I’m working my way through Ziba Mir-Hosseini‘s seminal work Islam and Gender and it is proving as much as a remarkable piece of scholarship, as it does frustration.
Consider the contradictory laws of divorce: talaq, for men, can be granted any time, any where; khola, for women, requires consent and the repayment of divorce costs and her dowry.
To wit, from an excerpt of Mir-Hosseini’s interview with the Grand Ayatollah Madani:
[Mir-Hosseini]: I pointed out that, unlike talaq, which the husband can do unilaterally, in khol’ a woman can obtain a divorce only if her husband gives consent, for which she must compensate him. In effect, she must buy her divorce; she must pay for it. I added that this very fact, that the right to divorce must be stipulated as a condition in her contract, is the best proof that a woman is not automatically entitled to the same as a man.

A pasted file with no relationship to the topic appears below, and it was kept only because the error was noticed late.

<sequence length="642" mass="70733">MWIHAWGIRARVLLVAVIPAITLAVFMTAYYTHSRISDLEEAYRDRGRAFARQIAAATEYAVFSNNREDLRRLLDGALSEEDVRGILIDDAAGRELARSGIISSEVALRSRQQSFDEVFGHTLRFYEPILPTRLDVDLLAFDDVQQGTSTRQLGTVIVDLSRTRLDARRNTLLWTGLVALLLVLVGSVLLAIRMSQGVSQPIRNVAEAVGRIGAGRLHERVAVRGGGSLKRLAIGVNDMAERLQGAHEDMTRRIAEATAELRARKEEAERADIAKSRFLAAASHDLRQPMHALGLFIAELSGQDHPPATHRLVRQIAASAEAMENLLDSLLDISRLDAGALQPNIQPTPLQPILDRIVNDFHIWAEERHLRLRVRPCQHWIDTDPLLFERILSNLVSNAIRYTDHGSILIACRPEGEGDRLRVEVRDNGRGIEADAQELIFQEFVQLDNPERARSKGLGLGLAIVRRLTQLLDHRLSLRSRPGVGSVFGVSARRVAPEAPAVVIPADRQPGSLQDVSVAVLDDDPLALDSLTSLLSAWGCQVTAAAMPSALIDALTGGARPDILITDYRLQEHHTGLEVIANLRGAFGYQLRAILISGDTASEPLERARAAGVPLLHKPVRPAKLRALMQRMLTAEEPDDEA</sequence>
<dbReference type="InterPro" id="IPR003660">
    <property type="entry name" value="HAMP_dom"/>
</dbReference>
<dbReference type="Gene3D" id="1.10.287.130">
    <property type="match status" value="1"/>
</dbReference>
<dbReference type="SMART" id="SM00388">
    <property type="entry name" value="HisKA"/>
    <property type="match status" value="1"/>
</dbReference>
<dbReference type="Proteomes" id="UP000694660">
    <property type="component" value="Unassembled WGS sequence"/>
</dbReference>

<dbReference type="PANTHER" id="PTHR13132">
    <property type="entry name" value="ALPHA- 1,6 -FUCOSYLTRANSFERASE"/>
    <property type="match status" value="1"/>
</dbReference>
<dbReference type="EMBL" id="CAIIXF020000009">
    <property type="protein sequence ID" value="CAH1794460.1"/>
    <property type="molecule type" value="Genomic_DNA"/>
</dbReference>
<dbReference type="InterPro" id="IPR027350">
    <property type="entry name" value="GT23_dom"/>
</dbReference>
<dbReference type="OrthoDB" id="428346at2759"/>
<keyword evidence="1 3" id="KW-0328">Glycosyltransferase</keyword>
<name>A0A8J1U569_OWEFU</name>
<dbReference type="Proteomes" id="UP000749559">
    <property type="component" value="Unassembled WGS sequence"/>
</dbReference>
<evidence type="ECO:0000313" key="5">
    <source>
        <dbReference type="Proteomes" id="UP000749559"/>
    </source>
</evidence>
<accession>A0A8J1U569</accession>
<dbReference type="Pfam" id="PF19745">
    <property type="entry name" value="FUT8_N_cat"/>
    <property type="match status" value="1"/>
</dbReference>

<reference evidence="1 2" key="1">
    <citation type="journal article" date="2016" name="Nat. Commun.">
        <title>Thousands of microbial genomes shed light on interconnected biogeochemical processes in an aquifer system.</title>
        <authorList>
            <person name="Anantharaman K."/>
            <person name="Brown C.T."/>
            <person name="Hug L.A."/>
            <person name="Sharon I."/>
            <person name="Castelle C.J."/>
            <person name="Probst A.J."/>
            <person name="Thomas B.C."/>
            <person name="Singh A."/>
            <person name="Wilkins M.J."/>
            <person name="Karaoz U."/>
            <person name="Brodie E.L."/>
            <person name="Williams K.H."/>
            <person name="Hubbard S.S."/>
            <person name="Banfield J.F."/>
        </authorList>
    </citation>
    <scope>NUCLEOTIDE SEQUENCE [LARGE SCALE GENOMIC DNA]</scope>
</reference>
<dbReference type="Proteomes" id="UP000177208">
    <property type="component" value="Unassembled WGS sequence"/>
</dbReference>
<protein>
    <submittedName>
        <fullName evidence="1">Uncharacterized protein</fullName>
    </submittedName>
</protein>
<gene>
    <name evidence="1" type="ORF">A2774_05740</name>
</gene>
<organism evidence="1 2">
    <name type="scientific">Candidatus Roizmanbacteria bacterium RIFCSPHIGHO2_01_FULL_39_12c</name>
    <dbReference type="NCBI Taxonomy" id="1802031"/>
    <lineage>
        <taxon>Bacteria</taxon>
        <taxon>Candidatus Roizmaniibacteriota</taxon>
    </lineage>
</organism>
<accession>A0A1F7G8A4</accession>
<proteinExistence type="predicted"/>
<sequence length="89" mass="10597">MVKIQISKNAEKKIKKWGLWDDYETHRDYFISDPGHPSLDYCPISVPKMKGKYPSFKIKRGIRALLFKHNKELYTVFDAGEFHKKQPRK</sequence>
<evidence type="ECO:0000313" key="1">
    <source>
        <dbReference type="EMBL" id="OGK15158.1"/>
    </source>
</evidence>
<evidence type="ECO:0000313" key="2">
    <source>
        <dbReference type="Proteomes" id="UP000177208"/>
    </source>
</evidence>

[Madani]: (Problem 142) Is repudiation (talaq) by telephone or loudspeaker permissible, if two just witnesses hear it, or must the two witnesses be present in the room?
(Answer) In such a case, the repudiation is valid because it is not obligatory for the two just witnesses to be present at the place where the repudiation is taking place; if they hear the repudiation formula, this is sufficient, but if they are absent this would be contrary to the Principle of precaution.
It is enough to send a woman to the hills, screams resounding at the injustice.